He changed his major to civil engineering, a tough discipline, but he was able to graduate by 1988. He immediately hired on with the DOT and entered its 18-month training program.

Corriher spent nine months with construction and maintenance, then delved into other areas such as geotech, roadway design and hydraulics. “You learn a lot and get to meet a lot of different people in 18 months,” Corriher says.

When his training period was over, Corriher was leaning toward the construction side of the department. Except again, he wanted to get out of Raleigh and be closer to home. That’s when he heard about an opening in the Salisbury maintenance office as an assistant district engineer under Don Honeycutt.

Had he ever thought about going into business with his dad after college?

“We talked about it,” Corriher says, “but at the time his advice was go somewhere and work for another person. He said you had to take a lot home with you, and (this way) if the economy was bad you were still going to have a job.”

The Salisbury DOT office covered Rowan and Davidson counties, handling all kinds of issues such as road repairs, driveway permits, ice and snow removal, subdivision streets, utility encroachments, erosion control plans, even outdoor advertisements such as billboards.

Honeycutt tasked Corriher with taking on jobs such as installing sections of curbing and guttering or improving intersections. Corriher oversaw the surveying, design, securing of bids and administering the contracts to see the projects completed.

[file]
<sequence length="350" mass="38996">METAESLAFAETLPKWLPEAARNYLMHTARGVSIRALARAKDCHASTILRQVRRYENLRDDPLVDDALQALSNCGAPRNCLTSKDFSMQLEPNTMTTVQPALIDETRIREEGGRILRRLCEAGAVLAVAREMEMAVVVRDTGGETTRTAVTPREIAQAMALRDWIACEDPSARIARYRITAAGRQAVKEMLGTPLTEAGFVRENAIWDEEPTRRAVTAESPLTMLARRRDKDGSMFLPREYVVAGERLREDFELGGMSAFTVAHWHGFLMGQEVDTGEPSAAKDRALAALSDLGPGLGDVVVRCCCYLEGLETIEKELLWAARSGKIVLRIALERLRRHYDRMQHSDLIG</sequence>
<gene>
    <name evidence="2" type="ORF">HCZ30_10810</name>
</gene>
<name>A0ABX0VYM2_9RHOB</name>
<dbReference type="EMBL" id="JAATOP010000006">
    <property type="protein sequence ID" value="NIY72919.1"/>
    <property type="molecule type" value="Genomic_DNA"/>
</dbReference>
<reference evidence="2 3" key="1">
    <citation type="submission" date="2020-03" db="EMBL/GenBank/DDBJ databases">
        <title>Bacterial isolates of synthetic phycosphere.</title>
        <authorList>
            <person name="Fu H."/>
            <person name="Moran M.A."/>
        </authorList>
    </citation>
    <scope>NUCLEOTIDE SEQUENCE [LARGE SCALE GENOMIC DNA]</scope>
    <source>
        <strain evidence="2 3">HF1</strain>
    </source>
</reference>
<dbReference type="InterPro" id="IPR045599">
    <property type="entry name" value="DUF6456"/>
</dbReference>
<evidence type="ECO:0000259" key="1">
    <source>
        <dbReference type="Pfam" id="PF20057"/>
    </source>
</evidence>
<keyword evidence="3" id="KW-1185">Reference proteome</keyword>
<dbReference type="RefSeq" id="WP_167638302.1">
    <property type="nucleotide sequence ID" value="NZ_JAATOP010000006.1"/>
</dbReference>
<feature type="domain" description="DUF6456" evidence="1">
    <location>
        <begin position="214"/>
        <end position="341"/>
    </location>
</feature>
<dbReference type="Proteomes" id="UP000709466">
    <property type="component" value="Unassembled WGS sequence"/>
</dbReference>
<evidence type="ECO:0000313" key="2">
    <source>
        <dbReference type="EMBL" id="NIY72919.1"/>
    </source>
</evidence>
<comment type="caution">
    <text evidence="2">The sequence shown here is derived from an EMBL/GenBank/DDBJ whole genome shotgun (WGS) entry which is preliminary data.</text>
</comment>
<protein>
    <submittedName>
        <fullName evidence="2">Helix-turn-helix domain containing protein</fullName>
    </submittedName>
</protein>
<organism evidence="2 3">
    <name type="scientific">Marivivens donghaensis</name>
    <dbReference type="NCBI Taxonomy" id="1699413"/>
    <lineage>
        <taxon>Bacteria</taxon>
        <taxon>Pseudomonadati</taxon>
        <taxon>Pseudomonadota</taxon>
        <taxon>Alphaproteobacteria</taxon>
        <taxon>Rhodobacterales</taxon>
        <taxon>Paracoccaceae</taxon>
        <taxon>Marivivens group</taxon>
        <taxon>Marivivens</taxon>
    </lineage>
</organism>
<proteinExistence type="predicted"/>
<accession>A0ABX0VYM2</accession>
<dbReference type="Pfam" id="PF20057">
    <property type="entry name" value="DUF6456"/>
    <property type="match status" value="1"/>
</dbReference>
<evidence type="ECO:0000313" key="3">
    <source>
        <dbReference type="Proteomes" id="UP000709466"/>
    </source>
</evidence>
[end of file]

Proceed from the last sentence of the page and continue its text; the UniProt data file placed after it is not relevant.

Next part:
“It was really, really satisfying,” Corriher says. “We flipped those in a few months and would be done.”

The office took on important widening projects that local motorists couldn’t imagine living without today. The DOT maintenance office also addressed hundreds of miles of unpaved roads in Rowan and Davidson counties.

Honeycutt retired in 1996, and the district maintenance engineer’s job went to Corriher, who says he and his office always had great cooperation with the two counties and municipalities in them.

With the various towns, for example, Corriher enjoyed identifying  projects and the state funding that would help them. “I’ve worked with some really, really smart people in the counties and cities,” he says.

Even though he often was the point man for receiving complaints, Corriher liked hearing from and meeting with the public, often talking with them in the field to see their concern in person.

“Sometimes they just want to be heard,” Corriher says. “… Problem-solving is something I enjoy. There was a whole lot more good than bad.”

It was Corriher to whom news outlets such as the Post often went to first for updates on the DOT’s preparations for bad weather. He talked a lot, for example, about brine for the roads and sand for the bridges.

Corriher’s interests go beyond roads. As a sidelight, he and his brother, Chad, went into business together on mini-warehouses, which Chad oversees.

Chris Corriher is married to Deanna Garmon, a nurse practitioner whose two degrees are from the University of North Carolina at Chapel Hill.

“We just leave sports alone,” Chris says.

He has two children from his first marriage — daughter Lynsey, 23, who is attending graduate school at Averett University, and son Cameron, 20, a junior majoring in agri-business at N.C. State.

His stepdaughter, Hannah, is a sophomore at UNC and stepson Preston is a junior at Carson High.

In May, Corriher became one of the founders and board chairman of the Rowan County Youth Anglers, a club for about 30 high schoolers. It has regular meetings and members also are able to compete in bass tournaments.

The students also are involved in community projects, such as participating in the High Rock Lake clean-up efforts in the fall. “That way, you’re teaching them something,” Corriher says. “… We’re more than just a fishing club.”

Corriher himself has been fishing since he was a teen. He has a bass boat today, enters tournaments here and there and otherwise enjoys fishing mostly on High Rock Lake and Lake Norman.

So retiree Corriher is hardly retired, but he still likes staying close to home.

Contact Mark Wineka at 704-797-4263 or mark.wineka@salisburypost.com.